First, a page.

Your business needs sound pandemic policy

The latest figure brings the total number of human deaths to fourteen in China’s unfolding bird flu epidemic. Infection cases that have been recorded appear to originate from Shanghai and show that this is a new strain, H7N9, which was not previously known to infect humans. With 63 reported cases of human infection and fourteen deaths, the mortality rate is high.

This latest outbreak of bird flu has had a very serious impact on China’s poultry sector, with losses of more than $1.6 billion reported already. Closer to home in South Africa, bird flu is crippling exports of Ostrich products. Reportedly, 50% of ostrich farmers have had to close their businesses resulted in significant job losses. Estimated losses for the sector, according to some, are running at R100 million per month.

Over the years, the flu virus has demonstrated its ability to mutate into more virulent strains which can spread quickly. Recently, various strains of bird flu, the SARS virus, swine flu and Hong Kong flu have spread rapidly around the world. While the Spanish flu pandemic of 1918 was the big killer—50 to 100 million people are thought to have died around the world—other pandemics have had severe impacts on productivity. The Center for Disease Control in the United States estimated that a “medium-level” avian flu pandemic could have an economic impact of up $166.5 billion, with seasonal flu responsible for some $10 billion in lost productivity and direct medical expenses—and these are 2006 estimates.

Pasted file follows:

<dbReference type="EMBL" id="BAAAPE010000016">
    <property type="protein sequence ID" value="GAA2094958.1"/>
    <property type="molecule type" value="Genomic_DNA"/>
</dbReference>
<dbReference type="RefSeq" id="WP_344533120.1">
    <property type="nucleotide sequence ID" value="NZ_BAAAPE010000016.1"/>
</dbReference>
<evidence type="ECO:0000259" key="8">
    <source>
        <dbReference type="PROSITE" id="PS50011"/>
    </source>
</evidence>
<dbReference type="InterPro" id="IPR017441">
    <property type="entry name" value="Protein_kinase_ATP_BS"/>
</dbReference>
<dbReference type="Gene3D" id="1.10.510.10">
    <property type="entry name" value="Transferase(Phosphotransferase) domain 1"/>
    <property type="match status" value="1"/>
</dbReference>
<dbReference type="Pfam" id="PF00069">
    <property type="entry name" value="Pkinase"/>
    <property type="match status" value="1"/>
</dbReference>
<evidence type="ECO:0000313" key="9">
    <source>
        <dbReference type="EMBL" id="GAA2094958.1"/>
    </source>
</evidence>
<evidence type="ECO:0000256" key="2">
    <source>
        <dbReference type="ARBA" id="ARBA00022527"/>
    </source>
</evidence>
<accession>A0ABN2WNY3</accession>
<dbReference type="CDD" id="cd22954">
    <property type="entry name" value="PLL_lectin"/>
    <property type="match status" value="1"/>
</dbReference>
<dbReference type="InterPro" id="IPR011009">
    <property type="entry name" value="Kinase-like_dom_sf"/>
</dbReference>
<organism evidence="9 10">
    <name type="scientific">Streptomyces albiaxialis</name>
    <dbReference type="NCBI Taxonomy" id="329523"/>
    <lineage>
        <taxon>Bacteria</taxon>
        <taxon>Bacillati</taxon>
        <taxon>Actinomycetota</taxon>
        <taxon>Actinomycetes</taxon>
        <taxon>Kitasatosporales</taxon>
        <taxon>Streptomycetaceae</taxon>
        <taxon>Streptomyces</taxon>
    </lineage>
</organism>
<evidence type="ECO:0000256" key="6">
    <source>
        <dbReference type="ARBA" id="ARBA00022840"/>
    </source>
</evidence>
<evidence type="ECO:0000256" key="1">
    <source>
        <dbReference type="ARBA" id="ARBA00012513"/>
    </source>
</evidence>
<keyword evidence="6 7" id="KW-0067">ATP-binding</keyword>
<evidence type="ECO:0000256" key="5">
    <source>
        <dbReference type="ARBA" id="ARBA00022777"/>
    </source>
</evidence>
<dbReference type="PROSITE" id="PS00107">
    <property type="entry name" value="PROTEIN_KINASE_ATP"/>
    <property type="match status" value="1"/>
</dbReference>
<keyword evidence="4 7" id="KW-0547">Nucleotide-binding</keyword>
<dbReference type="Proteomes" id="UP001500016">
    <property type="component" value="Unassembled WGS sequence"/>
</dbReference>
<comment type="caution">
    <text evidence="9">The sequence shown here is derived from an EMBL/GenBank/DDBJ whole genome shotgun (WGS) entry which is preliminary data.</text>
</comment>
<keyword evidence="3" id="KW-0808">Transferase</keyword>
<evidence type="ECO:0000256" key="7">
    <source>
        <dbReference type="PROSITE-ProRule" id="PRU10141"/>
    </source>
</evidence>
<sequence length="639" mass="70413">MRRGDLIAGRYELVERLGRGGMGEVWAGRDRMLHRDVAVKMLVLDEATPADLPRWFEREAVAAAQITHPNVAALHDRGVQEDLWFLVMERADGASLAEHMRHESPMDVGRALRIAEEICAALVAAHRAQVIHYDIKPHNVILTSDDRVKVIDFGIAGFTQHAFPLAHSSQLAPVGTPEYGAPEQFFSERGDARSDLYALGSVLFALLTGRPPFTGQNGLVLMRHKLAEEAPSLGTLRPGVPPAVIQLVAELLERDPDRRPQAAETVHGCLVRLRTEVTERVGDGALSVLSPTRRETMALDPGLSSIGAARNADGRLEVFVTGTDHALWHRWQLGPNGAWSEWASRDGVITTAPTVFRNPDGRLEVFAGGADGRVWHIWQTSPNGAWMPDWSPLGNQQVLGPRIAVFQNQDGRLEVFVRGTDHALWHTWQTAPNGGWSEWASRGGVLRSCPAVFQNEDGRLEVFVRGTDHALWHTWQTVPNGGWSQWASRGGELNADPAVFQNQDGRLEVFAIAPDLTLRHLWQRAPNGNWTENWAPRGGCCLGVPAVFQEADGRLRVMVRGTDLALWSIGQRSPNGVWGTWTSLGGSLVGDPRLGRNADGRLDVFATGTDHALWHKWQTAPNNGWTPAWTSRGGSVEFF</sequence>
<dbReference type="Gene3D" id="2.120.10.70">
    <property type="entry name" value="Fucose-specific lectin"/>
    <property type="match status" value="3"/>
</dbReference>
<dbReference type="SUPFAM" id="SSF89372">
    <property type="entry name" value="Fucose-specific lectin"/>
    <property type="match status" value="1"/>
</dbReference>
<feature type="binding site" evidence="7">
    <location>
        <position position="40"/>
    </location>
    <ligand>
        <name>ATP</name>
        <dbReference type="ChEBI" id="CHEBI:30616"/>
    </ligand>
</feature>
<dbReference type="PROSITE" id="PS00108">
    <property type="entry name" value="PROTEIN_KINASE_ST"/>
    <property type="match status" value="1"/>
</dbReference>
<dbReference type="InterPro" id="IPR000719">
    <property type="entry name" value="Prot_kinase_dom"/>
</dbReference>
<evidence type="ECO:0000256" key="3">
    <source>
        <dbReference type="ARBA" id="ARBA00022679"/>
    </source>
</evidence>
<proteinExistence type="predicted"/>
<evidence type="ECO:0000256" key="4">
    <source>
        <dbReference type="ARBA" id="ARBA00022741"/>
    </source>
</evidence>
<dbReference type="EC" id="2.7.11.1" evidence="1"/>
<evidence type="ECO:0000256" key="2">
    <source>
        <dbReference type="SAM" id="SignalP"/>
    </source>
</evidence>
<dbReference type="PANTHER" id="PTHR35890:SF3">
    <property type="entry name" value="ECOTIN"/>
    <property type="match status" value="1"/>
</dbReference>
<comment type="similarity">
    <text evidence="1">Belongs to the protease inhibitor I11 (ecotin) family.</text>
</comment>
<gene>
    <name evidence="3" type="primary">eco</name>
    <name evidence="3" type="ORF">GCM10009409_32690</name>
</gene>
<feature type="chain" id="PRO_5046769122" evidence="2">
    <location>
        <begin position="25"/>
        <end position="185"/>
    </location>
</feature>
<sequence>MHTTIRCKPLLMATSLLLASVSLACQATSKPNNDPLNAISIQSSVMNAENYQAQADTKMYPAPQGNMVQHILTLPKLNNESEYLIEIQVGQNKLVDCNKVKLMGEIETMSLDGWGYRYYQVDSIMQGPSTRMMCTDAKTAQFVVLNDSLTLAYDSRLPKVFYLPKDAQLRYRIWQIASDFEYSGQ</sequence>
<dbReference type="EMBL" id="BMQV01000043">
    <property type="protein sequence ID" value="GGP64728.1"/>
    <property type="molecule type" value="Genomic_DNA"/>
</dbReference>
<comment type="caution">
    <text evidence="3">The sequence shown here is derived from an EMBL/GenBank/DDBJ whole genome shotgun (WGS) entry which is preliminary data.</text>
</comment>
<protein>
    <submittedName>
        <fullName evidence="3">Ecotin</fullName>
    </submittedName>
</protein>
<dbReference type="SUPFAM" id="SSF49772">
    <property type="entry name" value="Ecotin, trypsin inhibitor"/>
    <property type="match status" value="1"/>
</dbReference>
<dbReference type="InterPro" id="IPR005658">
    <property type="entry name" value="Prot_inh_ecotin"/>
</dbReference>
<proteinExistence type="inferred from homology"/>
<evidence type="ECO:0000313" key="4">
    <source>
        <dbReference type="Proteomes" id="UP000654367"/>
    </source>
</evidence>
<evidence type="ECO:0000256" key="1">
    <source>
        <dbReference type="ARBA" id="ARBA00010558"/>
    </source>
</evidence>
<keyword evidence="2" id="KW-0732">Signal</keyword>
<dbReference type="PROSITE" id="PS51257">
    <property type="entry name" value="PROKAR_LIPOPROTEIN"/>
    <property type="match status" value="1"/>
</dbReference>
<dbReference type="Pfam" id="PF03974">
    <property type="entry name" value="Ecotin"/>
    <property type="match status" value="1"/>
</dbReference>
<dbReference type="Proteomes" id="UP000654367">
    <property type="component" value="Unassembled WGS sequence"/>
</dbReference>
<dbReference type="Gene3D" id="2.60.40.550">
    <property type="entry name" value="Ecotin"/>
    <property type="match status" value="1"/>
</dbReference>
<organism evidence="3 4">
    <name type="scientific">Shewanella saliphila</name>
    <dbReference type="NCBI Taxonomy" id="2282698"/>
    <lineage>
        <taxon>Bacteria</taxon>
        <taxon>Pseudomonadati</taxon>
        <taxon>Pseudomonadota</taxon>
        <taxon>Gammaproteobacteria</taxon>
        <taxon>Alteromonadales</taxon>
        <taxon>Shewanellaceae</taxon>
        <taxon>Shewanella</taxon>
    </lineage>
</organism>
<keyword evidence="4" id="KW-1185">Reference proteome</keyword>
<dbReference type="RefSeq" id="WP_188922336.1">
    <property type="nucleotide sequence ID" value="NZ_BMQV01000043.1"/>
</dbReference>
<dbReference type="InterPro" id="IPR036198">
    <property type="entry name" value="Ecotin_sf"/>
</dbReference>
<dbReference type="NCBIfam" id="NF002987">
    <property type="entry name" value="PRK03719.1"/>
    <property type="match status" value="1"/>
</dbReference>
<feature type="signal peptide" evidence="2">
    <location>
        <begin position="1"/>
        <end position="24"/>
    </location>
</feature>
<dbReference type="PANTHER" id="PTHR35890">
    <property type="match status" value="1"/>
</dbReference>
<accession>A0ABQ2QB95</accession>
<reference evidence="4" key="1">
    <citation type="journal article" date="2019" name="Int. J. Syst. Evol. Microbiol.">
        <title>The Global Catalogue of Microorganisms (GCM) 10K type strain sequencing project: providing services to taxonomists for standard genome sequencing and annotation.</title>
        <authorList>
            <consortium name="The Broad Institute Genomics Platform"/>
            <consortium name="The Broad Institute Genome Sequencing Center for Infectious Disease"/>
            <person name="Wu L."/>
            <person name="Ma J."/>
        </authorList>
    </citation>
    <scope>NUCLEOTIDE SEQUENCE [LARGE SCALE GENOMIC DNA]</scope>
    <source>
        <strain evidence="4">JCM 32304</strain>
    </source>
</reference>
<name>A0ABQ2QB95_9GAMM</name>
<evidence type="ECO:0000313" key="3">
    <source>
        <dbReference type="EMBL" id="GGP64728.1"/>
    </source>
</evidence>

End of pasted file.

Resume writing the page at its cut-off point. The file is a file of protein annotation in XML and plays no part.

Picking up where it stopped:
“The latest outbreak of bird flu in China and in South Africa should act as a timely reminder that we are now entering the flu and cold season,” says David Bollaert, a Senior BCM Advisor at ContinuitySA, Africa’s leading provider of business continuity solutions. “Whether it’s just a cold or the latest flu strain, these diseases can spread very quickly in a company and cause many hours of lost productivity as people spend time at home, visiting doctors or performing their duties at lower productivity level.”

Because a pandemic can affect a business’ ability to function, its business continuity plan should include a pandemic policy that lays out the processes for minimising risk. Among these processes are infection prevention and control measures aimed at halting or at least minimising the spread of infectious diseases.

“Companies need to guard against large numbers of employees becoming affected—that’s when the business’s capacity to operate becomes compromised,” says Mr Bollaert. “Before the flu season starts, I advise all companies to make sure their pandemic policy and response strategy is adequate, infection prevention measures are in place and that, most importantly, employees are informed and empowered.”

Prevention is always better than cure; this is a good time for the company to provide refresher information on how to improve health and basic hygiene. Eating healthier food, exercising and getting enough sleep will all help boost immune systems and lower infection rates—and getting a flu vaccination early is also to be recommended.

It is also worth reminding employees how effective basic hygiene can be in reducing cross-infection rates. Thorough, frequent hand-washing, covering one’s mouth when sneezing and wiping down surfaces in high-contact areas like hallways and washrooms with anti-bacterial cleaners can inhibit the spread of infections dramatically. Local research has shown that the use of antibacterial products alone can reduce the incidence of respiratory ailments by 85.8% in adults.

“Pandemics are a business issue: use your pandemic policy wisely to make sure your organisation stays safe and is able to continue delivering its critical services” concludes Mr Bollaert.

Press statement  by ContinuitySA

news@ujuh.co.za

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